Farming News - FSA pledges to cut farm antibiotics use
FSA pledges to cut farm antibiotics use
The Food Standards Agency has pledged to cut the use of antibiotics on farms following the discovery of drug-resistant E.coli on UK supermarket chicken and pork meat.
A study by researchers from the University of Cambridge, the results of which were made public yesterday, found E.Coli bacteria resistant to a number of key antibiotics in samples of supermarket meat from the UK’s seven largest supermarket chains. Resistant bacteria were detected at much higher levels than in a similar study conducted last year. The testing was commissioned by the Alliance to Save our Antibiotics. FSA has acknowledged the “significant threat” to human health from antibiotic-resistant superbugs, and pledged to cut the use of antibiotics on farms.
When the study was published on Monday, a spokesperson for FSA told Farming Online, “We are already testing meats and other produce for AMR and these results will be published soon.”
On Tuesday, Emma Rose from the Alliance to Save our Antibiotics said “FSA has pledged to work with food businesses and retailers to reduce farm antibiotic use. With antibiotic resistance predicted to kill one person every 3 seconds by 2050, the FSA must commit to ending the routine mass medication of groups of animals. Such practices are putting our health at risk - and should have no place in the supply chains of responsible UK supermarkets.”
Rose continued, “Worryingly and in contrast to the FSA response, the British Retail Consortium said yesterday that ‘Mass treatment of animals is not legally permitted.’ This is, of course, incorrect. In fact, mass medication accounts for about 88% of UK farm antibiotic use, and is likely to be par-for-the-course within supermarket supply chains. Upon learning that they are mistaken in their assertion, I expect the BRC to call for a ban on the routine mass medication of groups of animals immediately.”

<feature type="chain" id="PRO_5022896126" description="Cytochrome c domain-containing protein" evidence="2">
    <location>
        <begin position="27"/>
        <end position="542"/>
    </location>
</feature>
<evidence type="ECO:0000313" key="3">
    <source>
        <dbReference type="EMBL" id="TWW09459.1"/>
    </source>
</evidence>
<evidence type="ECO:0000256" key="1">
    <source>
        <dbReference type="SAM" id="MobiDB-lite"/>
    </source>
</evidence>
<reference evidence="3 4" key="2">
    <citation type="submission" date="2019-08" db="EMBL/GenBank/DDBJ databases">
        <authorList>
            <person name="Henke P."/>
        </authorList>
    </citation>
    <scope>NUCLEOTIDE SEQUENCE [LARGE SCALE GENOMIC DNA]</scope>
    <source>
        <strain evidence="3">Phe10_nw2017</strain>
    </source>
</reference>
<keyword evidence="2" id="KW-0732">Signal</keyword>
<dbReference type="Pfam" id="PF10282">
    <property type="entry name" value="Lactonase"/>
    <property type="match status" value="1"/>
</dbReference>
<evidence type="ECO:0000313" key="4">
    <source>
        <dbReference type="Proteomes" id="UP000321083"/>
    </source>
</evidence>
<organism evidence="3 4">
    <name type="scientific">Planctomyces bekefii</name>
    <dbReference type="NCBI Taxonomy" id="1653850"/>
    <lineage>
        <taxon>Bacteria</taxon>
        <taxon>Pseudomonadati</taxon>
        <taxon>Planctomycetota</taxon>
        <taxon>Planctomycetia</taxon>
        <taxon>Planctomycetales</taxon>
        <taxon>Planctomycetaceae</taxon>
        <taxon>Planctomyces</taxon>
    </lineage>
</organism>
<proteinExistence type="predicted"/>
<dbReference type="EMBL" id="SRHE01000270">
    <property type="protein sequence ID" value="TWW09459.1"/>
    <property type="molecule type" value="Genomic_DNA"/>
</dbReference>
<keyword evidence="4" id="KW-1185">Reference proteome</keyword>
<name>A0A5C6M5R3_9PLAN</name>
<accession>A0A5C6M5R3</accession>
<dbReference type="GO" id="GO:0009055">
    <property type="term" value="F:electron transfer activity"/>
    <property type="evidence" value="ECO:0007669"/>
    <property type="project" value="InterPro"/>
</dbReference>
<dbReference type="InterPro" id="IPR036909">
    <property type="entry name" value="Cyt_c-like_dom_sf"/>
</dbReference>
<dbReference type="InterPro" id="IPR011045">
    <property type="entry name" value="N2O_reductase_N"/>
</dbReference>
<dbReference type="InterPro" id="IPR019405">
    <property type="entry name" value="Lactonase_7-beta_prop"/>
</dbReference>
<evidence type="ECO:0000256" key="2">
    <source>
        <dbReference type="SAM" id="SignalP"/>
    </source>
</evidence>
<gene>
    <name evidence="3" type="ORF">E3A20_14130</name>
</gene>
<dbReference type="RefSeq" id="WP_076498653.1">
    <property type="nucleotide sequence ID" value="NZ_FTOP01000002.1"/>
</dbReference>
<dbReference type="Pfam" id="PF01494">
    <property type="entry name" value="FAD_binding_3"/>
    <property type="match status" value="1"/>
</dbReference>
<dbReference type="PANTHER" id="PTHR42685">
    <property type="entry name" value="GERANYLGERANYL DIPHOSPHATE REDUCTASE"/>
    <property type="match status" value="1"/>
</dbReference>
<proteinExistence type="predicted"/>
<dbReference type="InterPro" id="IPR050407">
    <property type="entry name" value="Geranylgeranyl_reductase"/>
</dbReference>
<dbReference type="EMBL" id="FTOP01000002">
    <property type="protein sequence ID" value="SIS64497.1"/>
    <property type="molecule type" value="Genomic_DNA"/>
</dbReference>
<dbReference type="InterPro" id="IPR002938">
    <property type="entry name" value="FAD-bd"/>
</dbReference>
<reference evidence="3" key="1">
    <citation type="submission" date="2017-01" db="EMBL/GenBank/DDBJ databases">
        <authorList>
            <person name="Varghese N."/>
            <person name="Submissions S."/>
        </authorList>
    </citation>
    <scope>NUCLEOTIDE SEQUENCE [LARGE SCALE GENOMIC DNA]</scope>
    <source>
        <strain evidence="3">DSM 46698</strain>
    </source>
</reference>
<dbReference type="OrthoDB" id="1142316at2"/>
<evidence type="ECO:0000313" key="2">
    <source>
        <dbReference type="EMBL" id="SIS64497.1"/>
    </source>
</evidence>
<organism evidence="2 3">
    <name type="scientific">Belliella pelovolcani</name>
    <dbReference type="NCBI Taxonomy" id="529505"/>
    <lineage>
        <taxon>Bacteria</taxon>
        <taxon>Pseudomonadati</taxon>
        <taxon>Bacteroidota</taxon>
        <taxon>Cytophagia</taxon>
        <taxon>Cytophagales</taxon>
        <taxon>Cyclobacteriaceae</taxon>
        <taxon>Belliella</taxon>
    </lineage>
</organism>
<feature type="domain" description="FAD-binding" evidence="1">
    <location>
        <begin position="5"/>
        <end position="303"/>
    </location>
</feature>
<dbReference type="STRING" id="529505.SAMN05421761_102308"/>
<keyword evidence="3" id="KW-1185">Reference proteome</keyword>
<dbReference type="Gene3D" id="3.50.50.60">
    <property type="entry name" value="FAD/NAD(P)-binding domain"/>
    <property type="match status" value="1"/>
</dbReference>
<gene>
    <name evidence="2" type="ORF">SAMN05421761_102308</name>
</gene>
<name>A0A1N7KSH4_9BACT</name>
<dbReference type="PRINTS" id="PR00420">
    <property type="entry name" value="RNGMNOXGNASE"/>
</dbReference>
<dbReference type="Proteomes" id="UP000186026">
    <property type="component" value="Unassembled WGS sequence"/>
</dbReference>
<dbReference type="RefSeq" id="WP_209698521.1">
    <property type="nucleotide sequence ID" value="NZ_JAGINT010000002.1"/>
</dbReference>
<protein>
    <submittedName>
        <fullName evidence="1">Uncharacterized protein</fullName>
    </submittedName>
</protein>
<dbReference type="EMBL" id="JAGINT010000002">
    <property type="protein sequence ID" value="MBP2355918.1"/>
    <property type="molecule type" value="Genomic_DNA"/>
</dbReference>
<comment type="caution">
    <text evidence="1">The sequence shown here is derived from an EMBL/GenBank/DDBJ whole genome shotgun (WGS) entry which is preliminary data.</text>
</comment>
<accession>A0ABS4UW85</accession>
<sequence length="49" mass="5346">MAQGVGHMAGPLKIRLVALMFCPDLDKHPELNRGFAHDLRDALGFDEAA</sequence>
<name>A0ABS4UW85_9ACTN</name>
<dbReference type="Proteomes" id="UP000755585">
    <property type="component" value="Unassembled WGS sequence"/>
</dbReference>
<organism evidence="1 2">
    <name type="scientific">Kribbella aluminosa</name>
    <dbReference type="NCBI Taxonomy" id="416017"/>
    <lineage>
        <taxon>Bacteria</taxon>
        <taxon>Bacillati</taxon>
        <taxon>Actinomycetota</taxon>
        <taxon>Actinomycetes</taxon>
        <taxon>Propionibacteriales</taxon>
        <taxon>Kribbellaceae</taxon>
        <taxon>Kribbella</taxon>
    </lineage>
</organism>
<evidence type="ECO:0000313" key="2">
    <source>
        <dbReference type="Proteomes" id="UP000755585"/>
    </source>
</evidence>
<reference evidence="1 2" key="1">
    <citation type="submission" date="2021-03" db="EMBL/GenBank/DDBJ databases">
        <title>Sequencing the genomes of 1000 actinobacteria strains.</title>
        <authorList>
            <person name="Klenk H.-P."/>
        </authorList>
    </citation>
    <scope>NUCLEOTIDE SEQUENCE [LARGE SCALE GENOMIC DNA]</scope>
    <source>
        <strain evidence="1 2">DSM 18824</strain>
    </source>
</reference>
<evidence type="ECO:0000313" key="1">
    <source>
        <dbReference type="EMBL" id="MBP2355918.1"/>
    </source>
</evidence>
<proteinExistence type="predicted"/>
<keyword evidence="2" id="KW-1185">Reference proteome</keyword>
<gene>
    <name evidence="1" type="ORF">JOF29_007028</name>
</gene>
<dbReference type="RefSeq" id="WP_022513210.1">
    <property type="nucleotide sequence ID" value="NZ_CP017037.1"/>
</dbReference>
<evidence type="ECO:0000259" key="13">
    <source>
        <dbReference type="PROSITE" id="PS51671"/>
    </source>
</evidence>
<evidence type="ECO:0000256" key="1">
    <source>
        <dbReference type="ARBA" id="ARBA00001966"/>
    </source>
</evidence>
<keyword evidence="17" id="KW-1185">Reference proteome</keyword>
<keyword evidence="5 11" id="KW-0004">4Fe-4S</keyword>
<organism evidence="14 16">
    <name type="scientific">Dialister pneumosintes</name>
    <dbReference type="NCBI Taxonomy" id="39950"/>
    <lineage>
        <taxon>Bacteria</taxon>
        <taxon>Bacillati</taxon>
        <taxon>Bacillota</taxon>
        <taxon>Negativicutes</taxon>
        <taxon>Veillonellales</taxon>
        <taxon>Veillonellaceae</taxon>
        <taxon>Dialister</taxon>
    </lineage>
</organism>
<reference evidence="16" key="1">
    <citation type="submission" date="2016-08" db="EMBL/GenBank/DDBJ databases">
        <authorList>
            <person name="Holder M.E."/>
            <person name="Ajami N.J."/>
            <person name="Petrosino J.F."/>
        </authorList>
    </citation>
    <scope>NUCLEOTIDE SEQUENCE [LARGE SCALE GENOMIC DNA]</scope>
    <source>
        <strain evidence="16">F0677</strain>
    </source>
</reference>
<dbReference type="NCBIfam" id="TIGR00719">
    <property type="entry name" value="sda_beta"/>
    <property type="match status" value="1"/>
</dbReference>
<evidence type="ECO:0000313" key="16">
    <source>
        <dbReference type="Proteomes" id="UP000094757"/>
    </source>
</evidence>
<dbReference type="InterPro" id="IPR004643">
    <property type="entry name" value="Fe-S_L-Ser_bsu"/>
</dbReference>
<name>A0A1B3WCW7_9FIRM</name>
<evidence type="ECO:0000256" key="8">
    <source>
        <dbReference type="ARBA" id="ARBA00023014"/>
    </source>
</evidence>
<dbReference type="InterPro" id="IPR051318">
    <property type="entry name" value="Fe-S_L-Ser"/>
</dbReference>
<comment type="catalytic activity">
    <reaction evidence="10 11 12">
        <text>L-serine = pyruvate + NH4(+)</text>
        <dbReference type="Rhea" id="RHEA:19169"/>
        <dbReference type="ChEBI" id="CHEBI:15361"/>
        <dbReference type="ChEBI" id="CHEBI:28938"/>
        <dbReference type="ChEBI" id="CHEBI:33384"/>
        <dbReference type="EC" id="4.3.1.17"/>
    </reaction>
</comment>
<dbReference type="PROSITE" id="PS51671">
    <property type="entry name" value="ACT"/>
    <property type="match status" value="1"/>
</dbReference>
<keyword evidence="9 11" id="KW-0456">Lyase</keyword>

No effective monitoring of resistance in UK farm animals
Commenting in the wake of the study’s release, a spokesperson for the British veterinary Association (BVA) said, “The reduced and targeted use of antibiotics in animal agriculture is just one piece of the jigsaw when tackling AMR and we need to foster increased collaboration between health sectors – with the veterinary profession committed to playing its part - to ensure positive steps are taken to preserve these essential drugs for future generations.”
Farming groups have frequently contested or played down farming’s role in the spread of antibiotic resistant bacteria and BVA said on Tuesday that “There are many innovative and important developments happening in the poultry, pig and other sectors to promote good practice for antibiotic use in animals, and to explore alternative measures.”
However, the researchers who last year discovered bacteria resistant to last-resort polymyxin antibiotics, and that the ‘superbugs’ can confer their resistance to other bacteria with relative ease, pointed to animal agriculture as the jumping-off point for resistance. though some organisations (including the National Pig Association which in May pledged to begin collecting data on antibiotic use on farms with a view to minimising the burden) appear to have taken note, the Cambridge researchers behind Monday’s supermarket study warned that there is still no effective or joined-up monitoring of antibiotic resistance in farm animals in Britain, and urged against complacency in the face of so grave a threat.
In May, the government’s O’Neill Review warned the annual death toll from infections with antibiotic resistant bacteria could rise from 700,000 deaths today to 10 million by mid-century.
The Alliance to Save our Antibiotics is calling on the public to write to all major supermarkets asking them to ban the routine use of antibiotics in their meat supply chains, and support farmers to make changes to their systems. Following the study, Waitrose, which had already made commitments on antibiotics use in 2015, updated their antibiotics policy to state that they are working towards significant year on year reductions in usage of all antibiotics, and have pledged to end the use of all ‘critically important’ antibiotics as soon as possible.